Scotland. The name Hagood comes from the Gaelic form Mac-an-t-sagairt, which means son of the priest. Patronymic names often substituted the name of a saint or other revered religious figure in place of a devout bearer's actual father. However, the patronym Hagood often denotes actual paternity in this case, since the marriage of clerics in minor orders was permissible, although the marriage of priests was declared illegal and invalid during the 12th century.
Early Origins of the Hagood family
Perthshire (Gaelic: Siorrachd Pheairt) former county in the present day Council Area of Perth and Kinross, located in central Scotland, where they held a family seat from very ancient times, some say well before the Norman Conquest and the arrival of Duke William at Hastings in 1066 A.D.
Early History of the Hagood family
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Hagood Spelling Variations
spelling variations were the result. Over the years, the name Hagood has been spelled Haggard, Hagard, Hagger, Hagart, Haggart,Hager and many more.
Early Notables of the Hagood family (pre 1700)
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Migration of the Hagood family to the New World and Oceana
In such difficult times, Ireland, Australia, and North America looked like better homes for many Scots. The trips were expensive and grueling, but also rewarding, as the colonies were havens for those unwelcome in the old country. That legacy did not die easily, though, and many were forced to fight for their freedom in the American War of Independence. The Scottish legacy has resurface in more recent times, though, through Clan societies, highland games, and other organizations. Immigration and passenger lists have shown many early immigrants bearing the old Scottish name of Hagood:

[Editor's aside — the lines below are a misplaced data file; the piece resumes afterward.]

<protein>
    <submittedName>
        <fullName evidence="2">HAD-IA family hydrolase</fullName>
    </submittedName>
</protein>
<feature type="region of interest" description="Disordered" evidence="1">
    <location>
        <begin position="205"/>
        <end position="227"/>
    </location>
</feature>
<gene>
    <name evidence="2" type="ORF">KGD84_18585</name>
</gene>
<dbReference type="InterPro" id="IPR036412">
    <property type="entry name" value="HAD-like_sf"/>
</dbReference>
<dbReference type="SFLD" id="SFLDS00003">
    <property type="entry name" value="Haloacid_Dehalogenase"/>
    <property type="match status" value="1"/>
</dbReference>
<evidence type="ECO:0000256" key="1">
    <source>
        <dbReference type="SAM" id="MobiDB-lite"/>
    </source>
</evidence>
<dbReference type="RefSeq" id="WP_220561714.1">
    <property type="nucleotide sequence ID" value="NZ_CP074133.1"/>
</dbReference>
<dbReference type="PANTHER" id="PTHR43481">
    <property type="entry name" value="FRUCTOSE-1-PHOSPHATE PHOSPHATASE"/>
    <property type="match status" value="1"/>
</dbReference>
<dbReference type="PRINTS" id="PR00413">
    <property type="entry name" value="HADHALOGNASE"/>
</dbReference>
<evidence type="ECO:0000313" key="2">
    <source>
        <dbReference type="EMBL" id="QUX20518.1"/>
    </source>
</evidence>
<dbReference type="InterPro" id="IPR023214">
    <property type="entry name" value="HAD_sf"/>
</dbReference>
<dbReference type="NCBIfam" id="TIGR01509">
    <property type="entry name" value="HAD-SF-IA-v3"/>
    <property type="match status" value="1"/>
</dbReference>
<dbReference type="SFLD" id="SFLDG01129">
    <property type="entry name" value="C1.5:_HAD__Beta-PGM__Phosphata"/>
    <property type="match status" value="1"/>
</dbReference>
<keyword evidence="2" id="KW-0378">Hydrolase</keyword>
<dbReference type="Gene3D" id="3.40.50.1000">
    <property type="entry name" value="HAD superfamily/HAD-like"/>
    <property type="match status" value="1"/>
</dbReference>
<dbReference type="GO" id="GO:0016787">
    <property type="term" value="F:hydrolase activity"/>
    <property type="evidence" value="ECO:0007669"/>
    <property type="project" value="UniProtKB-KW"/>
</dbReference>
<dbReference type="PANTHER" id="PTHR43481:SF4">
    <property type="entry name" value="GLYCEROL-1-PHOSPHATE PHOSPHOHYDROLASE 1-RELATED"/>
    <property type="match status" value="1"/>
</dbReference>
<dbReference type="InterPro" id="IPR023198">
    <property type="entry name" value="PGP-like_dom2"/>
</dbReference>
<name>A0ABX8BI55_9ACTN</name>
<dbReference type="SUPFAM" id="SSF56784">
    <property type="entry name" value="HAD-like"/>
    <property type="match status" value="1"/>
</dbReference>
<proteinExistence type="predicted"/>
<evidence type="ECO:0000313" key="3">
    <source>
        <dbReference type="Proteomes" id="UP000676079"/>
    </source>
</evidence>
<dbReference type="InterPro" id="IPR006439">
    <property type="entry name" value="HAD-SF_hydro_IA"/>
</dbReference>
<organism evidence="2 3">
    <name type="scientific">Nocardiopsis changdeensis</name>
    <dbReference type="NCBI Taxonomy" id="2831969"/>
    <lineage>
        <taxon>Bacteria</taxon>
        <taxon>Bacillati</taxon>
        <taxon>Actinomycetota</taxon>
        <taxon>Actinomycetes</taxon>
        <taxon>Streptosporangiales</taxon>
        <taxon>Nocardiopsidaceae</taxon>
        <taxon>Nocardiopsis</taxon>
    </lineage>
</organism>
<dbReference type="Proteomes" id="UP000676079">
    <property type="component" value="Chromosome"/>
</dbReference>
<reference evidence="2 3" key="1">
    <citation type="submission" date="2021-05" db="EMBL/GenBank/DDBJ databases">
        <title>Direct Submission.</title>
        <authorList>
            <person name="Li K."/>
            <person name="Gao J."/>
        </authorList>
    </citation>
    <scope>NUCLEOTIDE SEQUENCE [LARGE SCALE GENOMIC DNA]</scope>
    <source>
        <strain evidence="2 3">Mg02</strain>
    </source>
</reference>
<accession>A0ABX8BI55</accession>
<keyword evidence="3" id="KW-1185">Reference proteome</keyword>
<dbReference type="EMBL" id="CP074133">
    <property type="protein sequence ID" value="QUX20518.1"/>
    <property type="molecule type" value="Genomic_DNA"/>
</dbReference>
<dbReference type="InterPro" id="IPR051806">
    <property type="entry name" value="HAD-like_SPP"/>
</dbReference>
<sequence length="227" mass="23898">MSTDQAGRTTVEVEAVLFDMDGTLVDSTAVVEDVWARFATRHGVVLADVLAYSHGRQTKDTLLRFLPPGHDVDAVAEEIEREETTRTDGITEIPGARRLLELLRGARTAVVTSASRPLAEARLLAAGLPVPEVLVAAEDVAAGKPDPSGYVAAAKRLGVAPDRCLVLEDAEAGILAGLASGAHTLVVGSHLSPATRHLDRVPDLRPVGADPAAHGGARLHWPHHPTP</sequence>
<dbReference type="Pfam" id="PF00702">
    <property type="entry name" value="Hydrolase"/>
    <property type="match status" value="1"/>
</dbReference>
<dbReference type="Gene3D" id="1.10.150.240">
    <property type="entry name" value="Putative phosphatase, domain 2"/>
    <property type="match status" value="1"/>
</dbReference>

Hagood Settlers in United States in the 20th Century
Contemporary Notables of the name Hagood (post 1700)
The Hagood Motto
The motto was originally a war cry or slogan. Mottoes first began to be shown with arms in the 14th and 15th centuries, but were not in general use until the 17th century. Thus the oldest coats of arms generally do not include a motto. Mottoes seldom form part of the grant of arms: Under most heraldic authorities, a motto is an optional component of the coat of arms, and can be added to or changed at will; many families have chosen not to display a motto.
Motto: Modeste conabor
Motto Translation: I will attempt moderately.
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